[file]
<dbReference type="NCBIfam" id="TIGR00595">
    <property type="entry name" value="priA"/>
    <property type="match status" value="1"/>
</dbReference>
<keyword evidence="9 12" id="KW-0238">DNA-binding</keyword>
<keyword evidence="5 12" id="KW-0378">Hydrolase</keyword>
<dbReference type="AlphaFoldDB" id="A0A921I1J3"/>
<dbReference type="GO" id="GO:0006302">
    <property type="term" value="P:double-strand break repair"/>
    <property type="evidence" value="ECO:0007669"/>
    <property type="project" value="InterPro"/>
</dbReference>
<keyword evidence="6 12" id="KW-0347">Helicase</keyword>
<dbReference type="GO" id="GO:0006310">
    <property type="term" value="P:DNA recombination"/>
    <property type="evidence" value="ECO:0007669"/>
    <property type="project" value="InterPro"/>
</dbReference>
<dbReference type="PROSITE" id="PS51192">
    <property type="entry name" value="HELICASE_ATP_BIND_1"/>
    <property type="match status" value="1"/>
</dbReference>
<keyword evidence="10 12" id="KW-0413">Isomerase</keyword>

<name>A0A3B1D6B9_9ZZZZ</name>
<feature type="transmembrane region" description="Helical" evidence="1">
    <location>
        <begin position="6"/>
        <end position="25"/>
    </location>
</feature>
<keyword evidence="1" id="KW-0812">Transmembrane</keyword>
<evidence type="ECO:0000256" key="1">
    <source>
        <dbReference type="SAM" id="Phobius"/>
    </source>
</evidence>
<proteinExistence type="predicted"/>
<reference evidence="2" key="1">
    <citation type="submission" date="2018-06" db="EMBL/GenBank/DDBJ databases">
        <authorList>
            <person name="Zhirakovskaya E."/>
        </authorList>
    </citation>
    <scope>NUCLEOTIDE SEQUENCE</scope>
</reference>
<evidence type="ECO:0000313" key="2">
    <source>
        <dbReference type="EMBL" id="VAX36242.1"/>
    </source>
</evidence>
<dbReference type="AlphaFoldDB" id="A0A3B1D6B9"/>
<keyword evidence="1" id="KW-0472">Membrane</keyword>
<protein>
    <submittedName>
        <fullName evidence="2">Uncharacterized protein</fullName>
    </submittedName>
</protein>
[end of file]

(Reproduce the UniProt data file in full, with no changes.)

<dbReference type="NCBIfam" id="TIGR00595">
    <property type="entry name" value="priA"/>
    <property type="match status" value="1"/>
</dbReference>
<keyword evidence="9 12" id="KW-0238">DNA-binding</keyword>
<keyword evidence="5 12" id="KW-0378">Hydrolase</keyword>
<dbReference type="AlphaFoldDB" id="A0A921I1J3"/>
<dbReference type="GO" id="GO:0006302">
    <property type="term" value="P:double-strand break repair"/>
    <property type="evidence" value="ECO:0007669"/>
    <property type="project" value="InterPro"/>
</dbReference>
<keyword evidence="6 12" id="KW-0347">Helicase</keyword>
<dbReference type="GO" id="GO:0006310">
    <property type="term" value="P:DNA recombination"/>
    <property type="evidence" value="ECO:0007669"/>
    <property type="project" value="InterPro"/>
</dbReference>
<dbReference type="PROSITE" id="PS51192">
    <property type="entry name" value="HELICASE_ATP_BIND_1"/>
    <property type="match status" value="1"/>
</dbReference>
<keyword evidence="10 12" id="KW-0413">Isomerase</keyword>

<name>A0A3B1D6B9_9ZZZZ</name>
<feature type="transmembrane region" description="Helical" evidence="1">
    <location>
        <begin position="6"/>
        <end position="25"/>
    </location>
</feature>
<keyword evidence="1" id="KW-0812">Transmembrane</keyword>
<evidence type="ECO:0000256" key="1">
    <source>
        <dbReference type="SAM" id="Phobius"/>
    </source>
</evidence>
<proteinExistence type="predicted"/>
<reference evidence="2" key="1">
    <citation type="submission" date="2018-06" db="EMBL/GenBank/DDBJ databases">
        <authorList>
            <person name="Zhirakovskaya E."/>
        </authorList>
    </citation>
    <scope>NUCLEOTIDE SEQUENCE</scope>
</reference>
<evidence type="ECO:0000313" key="2">
    <source>
        <dbReference type="EMBL" id="VAX36242.1"/>
    </source>
</evidence>
<dbReference type="AlphaFoldDB" id="A0A3B1D6B9"/>
<keyword evidence="1" id="KW-0472">Membrane</keyword>
<protein>
    <submittedName>
        <fullName evidence="2">Uncharacterized protein</fullName>
    </submittedName>
</protein>